In conclusion, I think this is an important study but it is being held back though either reluctance or a lack of understanding of mtDNA genetics and, specifically, transmission and segregation of the mitochondrial genome. Either way, this results in the conclusions being inconclusive.

https://doi.org/10.7554/eLife.48591.sa1

Author response

Essential revisions:

1) Introduction and summary of the literature: "The introduction is very selective especially related to autologous mitochondrial supplementation and appears to have been crafted to sell the authors' point of view. There are data to suggest that mitochondrial supplementation works and the effect that is has on gene expression in embryos and on litter size. Furthermore, children have been produced using this approach. The authors are requested to ensure that there is scientific balance in the Introduction for each aspect discussed." Please revise.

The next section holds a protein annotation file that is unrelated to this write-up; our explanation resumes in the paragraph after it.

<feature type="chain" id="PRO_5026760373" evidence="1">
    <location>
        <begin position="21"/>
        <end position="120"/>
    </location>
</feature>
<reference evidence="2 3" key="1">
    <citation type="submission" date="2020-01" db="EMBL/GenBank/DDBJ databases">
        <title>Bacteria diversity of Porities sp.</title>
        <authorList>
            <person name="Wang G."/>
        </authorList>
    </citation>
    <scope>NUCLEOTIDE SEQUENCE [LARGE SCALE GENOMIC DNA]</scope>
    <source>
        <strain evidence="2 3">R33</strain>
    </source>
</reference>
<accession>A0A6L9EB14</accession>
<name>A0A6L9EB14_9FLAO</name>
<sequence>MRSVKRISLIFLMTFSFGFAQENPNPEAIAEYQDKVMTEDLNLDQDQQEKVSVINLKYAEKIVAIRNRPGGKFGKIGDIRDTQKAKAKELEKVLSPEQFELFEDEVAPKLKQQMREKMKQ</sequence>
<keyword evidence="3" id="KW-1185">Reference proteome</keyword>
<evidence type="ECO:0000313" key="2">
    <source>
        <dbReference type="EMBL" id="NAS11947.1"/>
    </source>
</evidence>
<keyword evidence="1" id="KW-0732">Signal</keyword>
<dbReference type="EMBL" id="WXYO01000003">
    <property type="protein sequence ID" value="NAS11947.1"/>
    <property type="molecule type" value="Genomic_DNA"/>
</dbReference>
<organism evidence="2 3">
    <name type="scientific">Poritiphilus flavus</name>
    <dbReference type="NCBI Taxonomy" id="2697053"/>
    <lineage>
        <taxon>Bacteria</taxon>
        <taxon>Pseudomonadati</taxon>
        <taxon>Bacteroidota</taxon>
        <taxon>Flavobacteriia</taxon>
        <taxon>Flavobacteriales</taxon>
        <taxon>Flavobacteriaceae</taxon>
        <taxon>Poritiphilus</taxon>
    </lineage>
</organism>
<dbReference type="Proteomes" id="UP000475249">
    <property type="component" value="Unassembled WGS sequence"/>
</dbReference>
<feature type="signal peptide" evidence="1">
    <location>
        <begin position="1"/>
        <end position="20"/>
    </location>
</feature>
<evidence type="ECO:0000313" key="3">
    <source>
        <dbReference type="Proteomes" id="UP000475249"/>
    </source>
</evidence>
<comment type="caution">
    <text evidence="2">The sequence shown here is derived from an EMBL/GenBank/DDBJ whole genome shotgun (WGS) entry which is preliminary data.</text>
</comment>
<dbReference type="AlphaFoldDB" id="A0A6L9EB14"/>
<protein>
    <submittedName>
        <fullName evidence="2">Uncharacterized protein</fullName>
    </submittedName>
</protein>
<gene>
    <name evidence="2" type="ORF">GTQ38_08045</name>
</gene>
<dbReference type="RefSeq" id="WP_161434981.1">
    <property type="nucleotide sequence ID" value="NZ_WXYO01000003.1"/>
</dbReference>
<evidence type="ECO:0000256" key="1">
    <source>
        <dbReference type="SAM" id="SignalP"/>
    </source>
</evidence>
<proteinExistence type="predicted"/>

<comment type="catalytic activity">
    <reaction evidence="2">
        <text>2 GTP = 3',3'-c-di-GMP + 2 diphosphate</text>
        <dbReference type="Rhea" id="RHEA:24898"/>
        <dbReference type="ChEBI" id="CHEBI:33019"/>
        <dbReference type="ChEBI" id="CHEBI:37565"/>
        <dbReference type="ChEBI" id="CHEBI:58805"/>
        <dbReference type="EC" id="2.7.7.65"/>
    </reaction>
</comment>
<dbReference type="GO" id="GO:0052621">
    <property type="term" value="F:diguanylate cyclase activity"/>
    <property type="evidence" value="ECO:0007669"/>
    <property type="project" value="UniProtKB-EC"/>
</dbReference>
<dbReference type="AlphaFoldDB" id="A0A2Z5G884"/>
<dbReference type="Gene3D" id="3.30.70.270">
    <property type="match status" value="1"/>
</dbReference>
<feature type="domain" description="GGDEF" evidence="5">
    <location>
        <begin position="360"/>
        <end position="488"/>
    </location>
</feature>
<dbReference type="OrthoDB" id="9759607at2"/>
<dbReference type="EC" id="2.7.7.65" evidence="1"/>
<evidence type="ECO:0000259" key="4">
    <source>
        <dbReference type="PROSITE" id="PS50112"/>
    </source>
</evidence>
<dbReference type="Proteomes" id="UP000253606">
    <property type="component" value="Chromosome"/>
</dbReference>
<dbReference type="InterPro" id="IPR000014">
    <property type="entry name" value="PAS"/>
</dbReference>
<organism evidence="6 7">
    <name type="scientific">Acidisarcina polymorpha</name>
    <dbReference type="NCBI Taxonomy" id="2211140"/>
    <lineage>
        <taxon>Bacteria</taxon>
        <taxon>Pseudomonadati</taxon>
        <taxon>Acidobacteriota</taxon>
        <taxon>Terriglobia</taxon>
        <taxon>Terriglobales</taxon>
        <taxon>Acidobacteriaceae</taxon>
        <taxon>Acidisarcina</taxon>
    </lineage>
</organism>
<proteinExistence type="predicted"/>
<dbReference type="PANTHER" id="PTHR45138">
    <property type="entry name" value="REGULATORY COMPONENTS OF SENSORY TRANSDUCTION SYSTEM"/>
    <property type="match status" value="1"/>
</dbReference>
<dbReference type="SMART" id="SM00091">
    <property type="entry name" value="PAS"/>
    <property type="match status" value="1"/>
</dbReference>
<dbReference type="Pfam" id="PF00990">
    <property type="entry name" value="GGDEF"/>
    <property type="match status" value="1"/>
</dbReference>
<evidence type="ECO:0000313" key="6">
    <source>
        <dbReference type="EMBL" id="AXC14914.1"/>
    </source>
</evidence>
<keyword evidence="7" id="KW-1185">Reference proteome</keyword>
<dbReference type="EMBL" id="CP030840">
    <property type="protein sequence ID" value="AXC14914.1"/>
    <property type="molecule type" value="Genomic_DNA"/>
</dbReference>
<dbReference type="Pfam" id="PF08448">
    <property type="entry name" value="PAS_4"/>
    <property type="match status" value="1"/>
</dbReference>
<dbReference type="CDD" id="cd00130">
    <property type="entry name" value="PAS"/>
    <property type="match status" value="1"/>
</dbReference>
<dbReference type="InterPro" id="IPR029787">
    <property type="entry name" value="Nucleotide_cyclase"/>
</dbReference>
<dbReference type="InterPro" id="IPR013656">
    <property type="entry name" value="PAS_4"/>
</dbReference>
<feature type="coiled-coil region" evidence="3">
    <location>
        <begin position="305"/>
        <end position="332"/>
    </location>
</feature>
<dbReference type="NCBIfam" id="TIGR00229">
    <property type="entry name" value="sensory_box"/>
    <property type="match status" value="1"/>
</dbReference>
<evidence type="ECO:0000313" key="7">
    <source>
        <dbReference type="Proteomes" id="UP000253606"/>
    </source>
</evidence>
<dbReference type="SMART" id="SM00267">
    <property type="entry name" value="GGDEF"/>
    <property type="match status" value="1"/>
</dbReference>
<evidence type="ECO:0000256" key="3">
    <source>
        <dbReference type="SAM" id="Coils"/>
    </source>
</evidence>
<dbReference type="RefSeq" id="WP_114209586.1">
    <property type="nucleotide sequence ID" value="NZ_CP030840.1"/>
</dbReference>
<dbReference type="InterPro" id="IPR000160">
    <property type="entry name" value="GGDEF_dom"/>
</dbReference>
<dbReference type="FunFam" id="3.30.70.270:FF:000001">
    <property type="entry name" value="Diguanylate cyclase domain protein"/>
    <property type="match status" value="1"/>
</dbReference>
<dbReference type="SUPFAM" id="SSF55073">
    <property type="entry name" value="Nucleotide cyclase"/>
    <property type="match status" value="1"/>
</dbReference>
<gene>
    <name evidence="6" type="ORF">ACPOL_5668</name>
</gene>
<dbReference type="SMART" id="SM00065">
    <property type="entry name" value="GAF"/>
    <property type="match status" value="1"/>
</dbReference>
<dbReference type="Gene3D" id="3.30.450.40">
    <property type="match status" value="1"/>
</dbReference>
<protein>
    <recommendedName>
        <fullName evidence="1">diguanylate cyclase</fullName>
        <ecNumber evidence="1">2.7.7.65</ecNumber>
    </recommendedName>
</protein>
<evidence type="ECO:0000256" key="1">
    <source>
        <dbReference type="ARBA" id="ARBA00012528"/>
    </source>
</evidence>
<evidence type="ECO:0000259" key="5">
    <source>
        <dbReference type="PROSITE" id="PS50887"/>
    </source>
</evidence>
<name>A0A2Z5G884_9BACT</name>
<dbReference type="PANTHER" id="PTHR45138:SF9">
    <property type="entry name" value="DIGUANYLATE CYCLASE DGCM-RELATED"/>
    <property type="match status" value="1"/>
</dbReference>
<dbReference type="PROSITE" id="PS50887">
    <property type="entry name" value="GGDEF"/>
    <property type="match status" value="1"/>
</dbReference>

We agree that the original Introduction as submitted was overly brief in describing previous studies on mitochondrial supplementation. This was due to the need to fully convey essential details to introduce our hypothesis, while keeping the text as succinct as possible. As stated by the reviewers, there are multiple studies in animal models that have described benefits of the technique to treat infertility (Yi et al., 2007; El Shourbagy et al., 2006; Hua et al., 2014) and, importantly, children resultant from the application of this technique have been born (Fakih et al., 2015). We have rewritten this section of our Introduction to better introduce autologous mitochondrial supplementation.